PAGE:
5 Bad Habits of Beginner Guitar Players and How to Get Rid of Them

bad habits of beginner guitar players

5 Bad Habits of Beginner Guitar Players and How to Get Rid of Them

Playing the guitar is one of the most enjoyable and rewarding experiences there is. Not only does it provide a challenge, but it’s also a lifelong skill that you can follow as a hobby, or as a career, as well as giving you the opportunity to be as creative as you want to be.

However, during the time you’re practicing, just as there is with any hobby, it’s easy to fall into the practice of a bad habit. You may have picked up a habit instinctively, or perhaps inherited it from a tutor who didn’t know any better. Regardless of how you picked it up, it can be holding you back.

Today, we’re going to explore the five most common bad habits that are found among guitarists, and how you can get rid of them, so you can enjoy the very best music practice possible.

#1 – Playing Out of Tune

If you’re playing your guitar when it’s not in tune, the sound that you’re listening to will not be the sound that you’re trying to make. If you’re a beginner, this can be frustrating because you may know that you’re playing the right notes and chords, but the sound you’re producing sounds nothing like them.

The solution? Simply make sure that you’re tuning your guitar EVERY SINGLE TIME before you play. This way, you can be absolutely sure that you’re creating the right sounds, minimizing the chances of getting frustrated.

If you play live frequently, and tuning manually every now and then seems tiring, you can invest in polyphonic tuners, or even better, locking tuners. These can keep your guitar in tune for a long long time, which is especially crucial for live performers.

#2 – Trying to Learn Everything, But Not Well

It doesn’t matter whether you’ve just started playing the guitar or you’ve been practicing for several months; there’s a certain novelty that affects everyone, which always results in a rush to try and learn everything, especially when it comes to scales.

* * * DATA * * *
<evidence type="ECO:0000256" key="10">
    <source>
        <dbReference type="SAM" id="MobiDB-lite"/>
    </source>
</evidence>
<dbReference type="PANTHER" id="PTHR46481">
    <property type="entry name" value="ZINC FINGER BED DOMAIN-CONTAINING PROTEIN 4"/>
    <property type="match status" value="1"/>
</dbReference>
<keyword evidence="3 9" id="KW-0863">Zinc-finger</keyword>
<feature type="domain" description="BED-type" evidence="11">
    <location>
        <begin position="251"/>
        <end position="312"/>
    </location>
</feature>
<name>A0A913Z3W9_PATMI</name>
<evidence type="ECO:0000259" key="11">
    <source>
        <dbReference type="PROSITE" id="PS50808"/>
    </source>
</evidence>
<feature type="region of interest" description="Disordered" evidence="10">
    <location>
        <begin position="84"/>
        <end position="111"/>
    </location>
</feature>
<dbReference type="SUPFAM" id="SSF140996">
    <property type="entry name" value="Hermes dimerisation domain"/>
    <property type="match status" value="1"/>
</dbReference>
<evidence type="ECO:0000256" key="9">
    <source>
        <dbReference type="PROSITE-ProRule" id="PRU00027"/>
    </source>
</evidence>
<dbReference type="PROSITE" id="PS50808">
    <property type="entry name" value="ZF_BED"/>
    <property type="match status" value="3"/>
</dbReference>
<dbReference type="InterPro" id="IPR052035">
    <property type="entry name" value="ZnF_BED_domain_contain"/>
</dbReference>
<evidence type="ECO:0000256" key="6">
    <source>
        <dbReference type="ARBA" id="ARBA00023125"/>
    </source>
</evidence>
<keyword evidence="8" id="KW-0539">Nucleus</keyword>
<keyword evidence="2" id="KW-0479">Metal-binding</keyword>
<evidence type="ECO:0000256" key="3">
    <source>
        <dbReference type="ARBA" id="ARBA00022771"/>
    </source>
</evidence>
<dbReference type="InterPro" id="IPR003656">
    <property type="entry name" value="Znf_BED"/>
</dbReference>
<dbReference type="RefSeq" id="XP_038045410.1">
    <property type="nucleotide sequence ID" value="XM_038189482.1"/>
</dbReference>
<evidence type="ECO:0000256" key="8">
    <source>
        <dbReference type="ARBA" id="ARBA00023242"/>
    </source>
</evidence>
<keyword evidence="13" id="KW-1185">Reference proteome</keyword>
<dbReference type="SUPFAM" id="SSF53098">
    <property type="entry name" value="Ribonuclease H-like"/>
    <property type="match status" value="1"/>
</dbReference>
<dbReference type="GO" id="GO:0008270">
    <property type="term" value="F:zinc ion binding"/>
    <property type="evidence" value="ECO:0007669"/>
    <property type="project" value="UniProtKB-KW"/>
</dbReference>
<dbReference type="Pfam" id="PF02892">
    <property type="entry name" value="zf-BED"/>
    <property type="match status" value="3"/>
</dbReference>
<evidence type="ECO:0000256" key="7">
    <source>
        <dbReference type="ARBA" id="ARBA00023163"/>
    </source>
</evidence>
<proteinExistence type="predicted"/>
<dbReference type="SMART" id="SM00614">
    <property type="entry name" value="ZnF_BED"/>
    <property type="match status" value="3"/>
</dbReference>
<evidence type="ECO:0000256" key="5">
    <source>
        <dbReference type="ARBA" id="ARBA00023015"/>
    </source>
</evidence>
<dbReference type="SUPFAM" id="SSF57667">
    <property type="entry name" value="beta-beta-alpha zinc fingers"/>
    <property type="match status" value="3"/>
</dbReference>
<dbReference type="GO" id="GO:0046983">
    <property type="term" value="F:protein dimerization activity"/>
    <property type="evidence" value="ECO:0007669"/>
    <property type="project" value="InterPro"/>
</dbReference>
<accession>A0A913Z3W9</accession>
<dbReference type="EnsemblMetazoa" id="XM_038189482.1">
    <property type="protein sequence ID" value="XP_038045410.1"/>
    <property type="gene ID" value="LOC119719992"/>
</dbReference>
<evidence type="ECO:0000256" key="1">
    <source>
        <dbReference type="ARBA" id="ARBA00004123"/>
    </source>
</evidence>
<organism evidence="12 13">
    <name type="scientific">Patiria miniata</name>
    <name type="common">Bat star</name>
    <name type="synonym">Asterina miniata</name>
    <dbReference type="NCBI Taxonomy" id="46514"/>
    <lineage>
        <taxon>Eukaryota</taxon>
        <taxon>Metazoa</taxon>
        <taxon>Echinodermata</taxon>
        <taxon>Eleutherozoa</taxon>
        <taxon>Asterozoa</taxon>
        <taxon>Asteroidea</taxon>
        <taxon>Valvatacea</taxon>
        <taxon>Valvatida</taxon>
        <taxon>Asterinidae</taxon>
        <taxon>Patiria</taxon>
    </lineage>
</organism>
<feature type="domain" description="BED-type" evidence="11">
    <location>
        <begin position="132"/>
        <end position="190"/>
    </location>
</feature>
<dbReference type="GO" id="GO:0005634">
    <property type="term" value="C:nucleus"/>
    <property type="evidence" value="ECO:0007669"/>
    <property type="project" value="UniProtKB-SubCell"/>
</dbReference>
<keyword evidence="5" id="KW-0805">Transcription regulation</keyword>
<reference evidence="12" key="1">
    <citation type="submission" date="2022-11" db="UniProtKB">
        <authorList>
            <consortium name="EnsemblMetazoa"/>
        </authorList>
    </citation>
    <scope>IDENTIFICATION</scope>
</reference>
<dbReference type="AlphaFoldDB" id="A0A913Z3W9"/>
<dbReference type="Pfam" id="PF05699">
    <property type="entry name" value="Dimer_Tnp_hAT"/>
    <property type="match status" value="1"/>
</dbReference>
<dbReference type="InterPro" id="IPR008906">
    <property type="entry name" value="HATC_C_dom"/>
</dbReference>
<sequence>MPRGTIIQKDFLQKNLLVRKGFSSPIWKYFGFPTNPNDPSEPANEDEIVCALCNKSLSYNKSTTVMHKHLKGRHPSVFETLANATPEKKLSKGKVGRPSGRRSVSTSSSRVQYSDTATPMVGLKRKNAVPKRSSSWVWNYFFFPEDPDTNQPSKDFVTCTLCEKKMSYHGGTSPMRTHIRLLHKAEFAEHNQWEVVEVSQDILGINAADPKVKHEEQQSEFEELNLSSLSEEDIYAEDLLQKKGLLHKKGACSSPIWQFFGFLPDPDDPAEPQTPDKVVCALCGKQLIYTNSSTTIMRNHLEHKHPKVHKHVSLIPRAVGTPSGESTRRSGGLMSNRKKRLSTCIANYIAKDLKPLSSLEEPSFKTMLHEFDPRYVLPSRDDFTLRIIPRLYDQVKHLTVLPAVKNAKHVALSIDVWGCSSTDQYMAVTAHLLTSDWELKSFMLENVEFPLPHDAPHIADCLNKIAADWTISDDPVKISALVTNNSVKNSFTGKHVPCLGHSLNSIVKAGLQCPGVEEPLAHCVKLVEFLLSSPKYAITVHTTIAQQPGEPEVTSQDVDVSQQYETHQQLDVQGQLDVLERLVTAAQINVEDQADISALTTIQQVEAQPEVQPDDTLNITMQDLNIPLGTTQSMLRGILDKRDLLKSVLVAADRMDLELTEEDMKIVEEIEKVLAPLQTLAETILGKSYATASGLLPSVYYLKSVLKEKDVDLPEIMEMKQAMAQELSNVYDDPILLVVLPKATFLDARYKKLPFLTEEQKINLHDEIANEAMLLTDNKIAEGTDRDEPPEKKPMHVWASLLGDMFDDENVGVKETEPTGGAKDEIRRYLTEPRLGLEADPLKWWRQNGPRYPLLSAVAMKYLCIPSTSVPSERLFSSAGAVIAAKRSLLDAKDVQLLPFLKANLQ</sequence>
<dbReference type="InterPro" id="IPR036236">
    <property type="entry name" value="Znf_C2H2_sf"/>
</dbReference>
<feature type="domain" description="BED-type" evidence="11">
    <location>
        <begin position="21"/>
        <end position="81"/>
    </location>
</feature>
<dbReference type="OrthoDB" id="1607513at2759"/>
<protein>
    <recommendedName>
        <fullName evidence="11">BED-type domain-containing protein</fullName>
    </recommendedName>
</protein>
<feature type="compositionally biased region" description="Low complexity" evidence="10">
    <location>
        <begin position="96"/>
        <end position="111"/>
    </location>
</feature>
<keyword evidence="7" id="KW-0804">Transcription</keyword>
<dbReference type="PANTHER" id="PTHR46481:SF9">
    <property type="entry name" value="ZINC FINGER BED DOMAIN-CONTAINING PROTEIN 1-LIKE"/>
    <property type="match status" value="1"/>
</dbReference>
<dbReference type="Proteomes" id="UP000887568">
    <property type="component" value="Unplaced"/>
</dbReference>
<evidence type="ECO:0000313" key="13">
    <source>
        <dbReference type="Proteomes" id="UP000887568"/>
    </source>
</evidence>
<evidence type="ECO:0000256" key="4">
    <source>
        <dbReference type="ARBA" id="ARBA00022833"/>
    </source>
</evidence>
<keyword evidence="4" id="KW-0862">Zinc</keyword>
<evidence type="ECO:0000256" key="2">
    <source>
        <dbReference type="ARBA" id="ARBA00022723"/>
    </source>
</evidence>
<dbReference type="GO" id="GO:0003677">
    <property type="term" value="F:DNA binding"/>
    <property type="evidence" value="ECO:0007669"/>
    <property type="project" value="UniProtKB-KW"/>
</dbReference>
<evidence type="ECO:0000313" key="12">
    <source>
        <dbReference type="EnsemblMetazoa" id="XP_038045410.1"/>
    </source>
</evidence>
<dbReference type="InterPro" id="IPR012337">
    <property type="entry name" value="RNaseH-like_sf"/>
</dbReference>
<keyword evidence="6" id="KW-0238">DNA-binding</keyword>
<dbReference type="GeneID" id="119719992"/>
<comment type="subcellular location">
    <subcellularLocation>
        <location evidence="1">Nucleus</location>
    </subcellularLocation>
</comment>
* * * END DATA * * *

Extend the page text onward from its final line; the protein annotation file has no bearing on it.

However, there’s no point in learning everything if you can’t do everything well. It’s far more beneficial for your skills to learn one scale really really well, and then move to the next, than learning several different scales in a below average manner.

#3 – Playing Your Guitar in the Wrong Position

Another bad habit that a lot of guitarists find is that they’re spending a lot of time trying to find the right position to play. This optimal position is a pose where you’re both comfortable, and you’re able to play the right sounds with ease. Sitting in the wrong position can also mean you’ll develop back problems in later life.

The easy answer to this is to invest in a guitar strap. This way, you can set your guitar up perfectly, so it’s in the same position every time you pick it up. Also, make sure you’re sitting or standing with a straight back to alleviate the risk of a back problem.

If you just can’t seem to feel comfortable while playing no matter what position you try, make sure you’re playing a guitar that’s the right size for you. In fact, there are guitars made especially for people with smaller hands to alleviate the discomfort that comes with playing an oversized guitar.

#4 – Learning Bits and Pieces of a Song

Don’t worry, this is something we all do from time to time, but it’s an extremely bad habit to fall into. If you’re only learning the intro of a song, or that sick riff and solo in the middle, you’re not harnessing your skills; you’re just memorizing a single part.

By taking the time to learn an entire song, you can help to teach yourself other valuable musical lessons, such as how to transfer from one part of a song to the next, as well as learning rhythm and the discipline you need as a musician to improve your abilities.

#5 – Practicing the Same Song Repeatedly

Since you’re practicing the guitar, it’s easy to fall into the habit of ‘practicing’ in which you define it as playing the same song over and over again; perhaps Back in Black or White Stripes. However, this isn’t ‘practice’, and you’re not going to develop your skills by playing the same song over and over again.

Instead, play it a few times just to make sure that it stays in your memory, but always strive to keep learning new songs so you can keep developing and enhancing your skills. This is the only way you’re going to get better.


Gavin Whitner is a composer, songwriter and the lead guitar player of an alt-rock band. He also blogs about music at MusicOomph . He loves watching sports in his free time, ranging from Tennis to F1.

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